Lodge's 'global campus' novel Small World was shortlisted for the 1984 Booker Prize, along with works by J. G. Ballard, Julian Barnes, Anita Desai, Penelope Lively and Anita Brookner. Lodge was of the popular opinion that Ballard's Empire of the Sun was the runaway favourite. The bookies gave Ballard 6-4, but Lodge's novel was second at 3-1.

He describes the glittering but stressful Booker banquet at the Guildhall, with its magnificent chandeliers, old panelling and white napery, the circular tables, the roaming camera teams. The dinner ended, the speeches began, and the tension rose still further. The chairman of the judges that year was the Oxford historian Professor Richard Cobb. 'The 1984 Booker McConnell Prize for fiction goes to...' - and Cobb paused dramatically. All eyes were on Ballard's table, but the TV crews had been tipped off as to the true winner, and thus were able to catch the look of shocked amazement on 6-1 outsider Anita Brookner's face as her name was announced.

Friends commiserated with Lodge afterwards. Hotel du Lac, they felt, was a slighter book than his, but Lodge hadn't read it. But he had enjoyed Brookner's previous novel Look at Me, and indeed had reviewed it for the Sunday Times. Later in the evening, in the bar, one of the judges confided to Lodge some details of the judges' discussions. Apparently another of the judges, the writer and journalist Polly Devlin, had swung the argument in favour of Anita Brookner by reading out words of praise for Look at Me, taken from the back cover of Hotel du Lac. The words of praise were from none other than David Lodge's Sunday Times review. The irony of this wasn't lost on Lodge.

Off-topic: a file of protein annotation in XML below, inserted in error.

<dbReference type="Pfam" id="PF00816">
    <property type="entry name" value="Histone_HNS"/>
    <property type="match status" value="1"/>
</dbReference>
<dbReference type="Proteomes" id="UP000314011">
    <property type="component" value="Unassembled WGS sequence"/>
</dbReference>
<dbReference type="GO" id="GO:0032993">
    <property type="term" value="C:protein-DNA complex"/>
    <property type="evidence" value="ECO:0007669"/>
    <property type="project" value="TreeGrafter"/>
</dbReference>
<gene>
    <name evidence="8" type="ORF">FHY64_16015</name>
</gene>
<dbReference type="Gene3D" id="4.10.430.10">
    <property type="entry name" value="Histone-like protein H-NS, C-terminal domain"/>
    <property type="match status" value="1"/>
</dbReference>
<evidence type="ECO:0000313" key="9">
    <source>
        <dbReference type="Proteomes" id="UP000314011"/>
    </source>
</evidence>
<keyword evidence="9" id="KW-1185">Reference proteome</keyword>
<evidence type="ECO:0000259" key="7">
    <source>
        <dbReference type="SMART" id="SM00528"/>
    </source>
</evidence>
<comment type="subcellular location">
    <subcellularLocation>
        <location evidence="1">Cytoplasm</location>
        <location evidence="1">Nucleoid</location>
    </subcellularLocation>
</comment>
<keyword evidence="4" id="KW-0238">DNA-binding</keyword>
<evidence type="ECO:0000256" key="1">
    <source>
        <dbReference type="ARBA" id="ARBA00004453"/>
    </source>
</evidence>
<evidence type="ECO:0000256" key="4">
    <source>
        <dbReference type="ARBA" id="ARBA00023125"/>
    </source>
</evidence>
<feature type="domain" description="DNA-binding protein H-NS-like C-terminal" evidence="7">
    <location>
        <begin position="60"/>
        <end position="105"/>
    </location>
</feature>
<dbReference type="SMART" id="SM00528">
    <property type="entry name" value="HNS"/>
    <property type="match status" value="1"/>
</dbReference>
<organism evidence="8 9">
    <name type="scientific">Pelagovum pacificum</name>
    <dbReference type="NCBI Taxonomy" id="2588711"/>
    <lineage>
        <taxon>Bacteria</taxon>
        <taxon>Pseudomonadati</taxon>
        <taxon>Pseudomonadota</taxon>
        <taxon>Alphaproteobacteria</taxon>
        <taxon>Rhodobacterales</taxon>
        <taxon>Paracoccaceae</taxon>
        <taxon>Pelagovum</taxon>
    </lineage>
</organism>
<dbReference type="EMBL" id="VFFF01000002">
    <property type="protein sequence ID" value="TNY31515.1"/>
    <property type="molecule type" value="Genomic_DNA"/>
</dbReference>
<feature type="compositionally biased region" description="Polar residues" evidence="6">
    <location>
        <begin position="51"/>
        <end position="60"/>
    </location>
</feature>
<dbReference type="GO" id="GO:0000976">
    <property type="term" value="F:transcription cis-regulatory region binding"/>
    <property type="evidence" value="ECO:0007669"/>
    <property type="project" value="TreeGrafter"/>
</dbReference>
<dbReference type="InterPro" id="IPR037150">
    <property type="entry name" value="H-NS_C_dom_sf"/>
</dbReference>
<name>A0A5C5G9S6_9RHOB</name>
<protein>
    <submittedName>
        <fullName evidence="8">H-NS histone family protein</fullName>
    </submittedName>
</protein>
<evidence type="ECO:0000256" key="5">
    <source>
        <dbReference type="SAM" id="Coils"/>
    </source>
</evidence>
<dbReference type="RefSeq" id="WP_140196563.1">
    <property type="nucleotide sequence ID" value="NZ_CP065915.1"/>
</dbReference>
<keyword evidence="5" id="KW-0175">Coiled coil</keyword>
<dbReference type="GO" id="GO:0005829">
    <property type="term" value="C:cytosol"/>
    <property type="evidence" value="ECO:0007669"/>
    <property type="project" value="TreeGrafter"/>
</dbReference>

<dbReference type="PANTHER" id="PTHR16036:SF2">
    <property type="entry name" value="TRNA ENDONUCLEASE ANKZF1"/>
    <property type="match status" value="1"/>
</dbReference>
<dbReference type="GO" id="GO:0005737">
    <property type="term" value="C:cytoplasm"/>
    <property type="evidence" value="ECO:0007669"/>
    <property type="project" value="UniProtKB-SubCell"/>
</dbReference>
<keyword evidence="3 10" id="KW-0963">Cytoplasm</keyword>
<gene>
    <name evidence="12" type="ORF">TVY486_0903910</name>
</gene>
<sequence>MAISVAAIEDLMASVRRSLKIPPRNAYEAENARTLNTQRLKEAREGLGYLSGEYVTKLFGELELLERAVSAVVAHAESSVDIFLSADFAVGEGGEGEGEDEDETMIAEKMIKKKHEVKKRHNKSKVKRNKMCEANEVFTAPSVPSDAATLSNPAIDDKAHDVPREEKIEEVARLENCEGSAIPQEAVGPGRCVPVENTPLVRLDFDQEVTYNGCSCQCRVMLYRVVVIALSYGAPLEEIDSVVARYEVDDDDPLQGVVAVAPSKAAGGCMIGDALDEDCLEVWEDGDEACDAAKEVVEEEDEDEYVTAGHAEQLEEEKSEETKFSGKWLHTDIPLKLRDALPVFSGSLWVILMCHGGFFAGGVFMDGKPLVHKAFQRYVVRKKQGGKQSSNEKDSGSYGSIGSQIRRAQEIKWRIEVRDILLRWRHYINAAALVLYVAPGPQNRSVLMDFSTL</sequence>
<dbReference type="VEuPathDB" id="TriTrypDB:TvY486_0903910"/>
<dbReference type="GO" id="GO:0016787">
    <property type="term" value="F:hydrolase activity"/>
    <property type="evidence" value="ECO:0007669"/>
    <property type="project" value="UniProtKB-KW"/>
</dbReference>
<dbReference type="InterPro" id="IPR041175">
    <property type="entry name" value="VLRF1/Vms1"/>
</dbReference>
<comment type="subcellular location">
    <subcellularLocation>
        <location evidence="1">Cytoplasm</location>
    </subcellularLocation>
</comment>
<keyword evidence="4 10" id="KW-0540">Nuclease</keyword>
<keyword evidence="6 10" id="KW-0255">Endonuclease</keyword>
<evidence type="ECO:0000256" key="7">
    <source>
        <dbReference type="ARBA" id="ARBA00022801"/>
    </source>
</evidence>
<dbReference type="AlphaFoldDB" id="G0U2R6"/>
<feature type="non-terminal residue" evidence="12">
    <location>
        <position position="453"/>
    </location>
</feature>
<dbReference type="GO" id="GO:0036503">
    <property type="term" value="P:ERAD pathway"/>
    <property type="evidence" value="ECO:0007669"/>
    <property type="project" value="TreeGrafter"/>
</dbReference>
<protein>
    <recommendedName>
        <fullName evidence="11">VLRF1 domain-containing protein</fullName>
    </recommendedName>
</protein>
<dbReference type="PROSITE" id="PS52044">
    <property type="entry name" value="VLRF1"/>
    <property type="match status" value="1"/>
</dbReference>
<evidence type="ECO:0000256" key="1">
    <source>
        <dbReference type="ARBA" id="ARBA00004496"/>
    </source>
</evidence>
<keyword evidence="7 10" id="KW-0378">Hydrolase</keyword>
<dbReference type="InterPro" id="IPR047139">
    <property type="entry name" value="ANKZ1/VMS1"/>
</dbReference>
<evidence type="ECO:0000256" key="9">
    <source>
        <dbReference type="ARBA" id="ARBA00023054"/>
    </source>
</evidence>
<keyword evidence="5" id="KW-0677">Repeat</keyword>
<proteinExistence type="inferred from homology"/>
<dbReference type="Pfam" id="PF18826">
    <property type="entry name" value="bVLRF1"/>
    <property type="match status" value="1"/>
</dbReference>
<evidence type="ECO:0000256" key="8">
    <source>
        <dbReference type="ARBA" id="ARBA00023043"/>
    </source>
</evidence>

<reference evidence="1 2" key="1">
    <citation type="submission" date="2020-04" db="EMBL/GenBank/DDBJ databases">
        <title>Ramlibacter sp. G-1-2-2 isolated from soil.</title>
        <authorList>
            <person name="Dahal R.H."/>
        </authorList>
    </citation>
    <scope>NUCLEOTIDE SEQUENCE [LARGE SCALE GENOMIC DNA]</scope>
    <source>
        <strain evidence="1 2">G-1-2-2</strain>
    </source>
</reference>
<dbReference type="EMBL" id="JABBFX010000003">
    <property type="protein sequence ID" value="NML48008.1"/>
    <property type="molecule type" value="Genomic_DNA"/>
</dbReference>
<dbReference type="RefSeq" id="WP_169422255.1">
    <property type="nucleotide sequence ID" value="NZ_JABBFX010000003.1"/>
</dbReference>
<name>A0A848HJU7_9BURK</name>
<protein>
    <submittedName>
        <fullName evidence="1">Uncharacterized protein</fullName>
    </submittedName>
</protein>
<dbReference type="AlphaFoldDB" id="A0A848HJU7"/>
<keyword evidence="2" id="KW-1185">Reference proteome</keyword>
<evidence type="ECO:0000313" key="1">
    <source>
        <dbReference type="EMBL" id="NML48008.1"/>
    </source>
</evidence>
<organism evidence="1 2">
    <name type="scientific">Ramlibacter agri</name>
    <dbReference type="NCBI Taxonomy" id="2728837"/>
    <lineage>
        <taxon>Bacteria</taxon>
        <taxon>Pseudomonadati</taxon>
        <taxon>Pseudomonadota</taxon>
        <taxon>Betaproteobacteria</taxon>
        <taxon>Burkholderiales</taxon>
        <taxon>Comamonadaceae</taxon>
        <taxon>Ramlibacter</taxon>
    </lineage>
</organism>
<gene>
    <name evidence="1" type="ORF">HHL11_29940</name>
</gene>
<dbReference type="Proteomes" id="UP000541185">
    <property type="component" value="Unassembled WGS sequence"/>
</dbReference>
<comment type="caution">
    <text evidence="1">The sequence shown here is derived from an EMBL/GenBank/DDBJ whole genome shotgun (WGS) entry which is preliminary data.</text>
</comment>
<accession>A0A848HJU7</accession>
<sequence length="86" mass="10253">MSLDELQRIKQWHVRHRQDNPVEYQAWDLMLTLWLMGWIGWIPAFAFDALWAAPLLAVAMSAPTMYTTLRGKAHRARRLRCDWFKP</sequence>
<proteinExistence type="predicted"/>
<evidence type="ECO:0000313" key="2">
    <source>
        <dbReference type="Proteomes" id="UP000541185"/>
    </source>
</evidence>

Writing about the event thirty years later in Writer's Luck, the matter is plainly still on David Lodge's mind. He seeks out his Look at Me review:
Like a tear trembling in an eyelid, it continually threatens to spill over into existentialist metafiction ... but manages to stay - just - within the bounds of the English novel of sentiment and manners ... If she should ever transgress those bounds the results would be interesting. Meanwhile I cannot praise too highly this novel's poise, perceptiveness and purity of style.
Lodge admits he didn't keep up with Anita Brookner's 'formidable rate of production' over the years; nevertheless, he doesn't think she ever did transgress 'the limits of the well-made English novel of manners' - and certainly not in Hotel du Lac, which, when he read it, he liked, though he thought it lacked the 'dangerous edge' of its predecessor.
She was however, in her own line, a very skilful artist, and in retrospect by no means an unworthy winner of the Booker.

See also a previous post (here) on David Lodge, Brookner and the Booker.